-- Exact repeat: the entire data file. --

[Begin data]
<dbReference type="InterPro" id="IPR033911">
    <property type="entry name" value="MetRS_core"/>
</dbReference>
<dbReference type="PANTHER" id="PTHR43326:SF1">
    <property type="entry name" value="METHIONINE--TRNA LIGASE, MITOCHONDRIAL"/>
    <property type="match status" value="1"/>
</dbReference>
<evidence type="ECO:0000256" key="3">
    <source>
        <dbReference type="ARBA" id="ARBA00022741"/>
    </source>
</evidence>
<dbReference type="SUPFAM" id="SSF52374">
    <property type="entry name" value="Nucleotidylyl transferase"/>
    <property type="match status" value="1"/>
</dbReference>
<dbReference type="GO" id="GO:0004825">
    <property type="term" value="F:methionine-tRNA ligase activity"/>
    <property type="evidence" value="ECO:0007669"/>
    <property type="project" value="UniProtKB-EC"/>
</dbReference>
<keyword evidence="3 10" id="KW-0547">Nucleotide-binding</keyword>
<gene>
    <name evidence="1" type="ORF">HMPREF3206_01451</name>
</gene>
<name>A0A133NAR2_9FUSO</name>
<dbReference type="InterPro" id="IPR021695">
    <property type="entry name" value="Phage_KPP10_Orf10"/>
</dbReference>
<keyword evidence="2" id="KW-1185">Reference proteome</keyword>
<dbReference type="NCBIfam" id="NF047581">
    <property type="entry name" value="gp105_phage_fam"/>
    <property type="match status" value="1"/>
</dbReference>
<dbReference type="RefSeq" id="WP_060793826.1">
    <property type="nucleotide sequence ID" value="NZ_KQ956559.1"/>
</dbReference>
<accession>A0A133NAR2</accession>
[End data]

<dbReference type="InterPro" id="IPR033911">
    <property type="entry name" value="MetRS_core"/>
</dbReference>
<dbReference type="PANTHER" id="PTHR43326:SF1">
    <property type="entry name" value="METHIONINE--TRNA LIGASE, MITOCHONDRIAL"/>
    <property type="match status" value="1"/>
</dbReference>
<evidence type="ECO:0000256" key="3">
    <source>
        <dbReference type="ARBA" id="ARBA00022741"/>
    </source>
</evidence>
<dbReference type="SUPFAM" id="SSF52374">
    <property type="entry name" value="Nucleotidylyl transferase"/>
    <property type="match status" value="1"/>
</dbReference>
<dbReference type="GO" id="GO:0004825">
    <property type="term" value="F:methionine-tRNA ligase activity"/>
    <property type="evidence" value="ECO:0007669"/>
    <property type="project" value="UniProtKB-EC"/>
</dbReference>
<keyword evidence="3 10" id="KW-0547">Nucleotide-binding</keyword>
<gene>
    <name evidence="1" type="ORF">HMPREF3206_01451</name>
</gene>
<name>A0A133NAR2_9FUSO</name>
<dbReference type="InterPro" id="IPR021695">
    <property type="entry name" value="Phage_KPP10_Orf10"/>
</dbReference>
<keyword evidence="2" id="KW-1185">Reference proteome</keyword>
<dbReference type="NCBIfam" id="NF047581">
    <property type="entry name" value="gp105_phage_fam"/>
    <property type="match status" value="1"/>
</dbReference>
<dbReference type="RefSeq" id="WP_060793826.1">
    <property type="nucleotide sequence ID" value="NZ_KQ956559.1"/>
</dbReference>
<accession>A0A133NAR2</accession>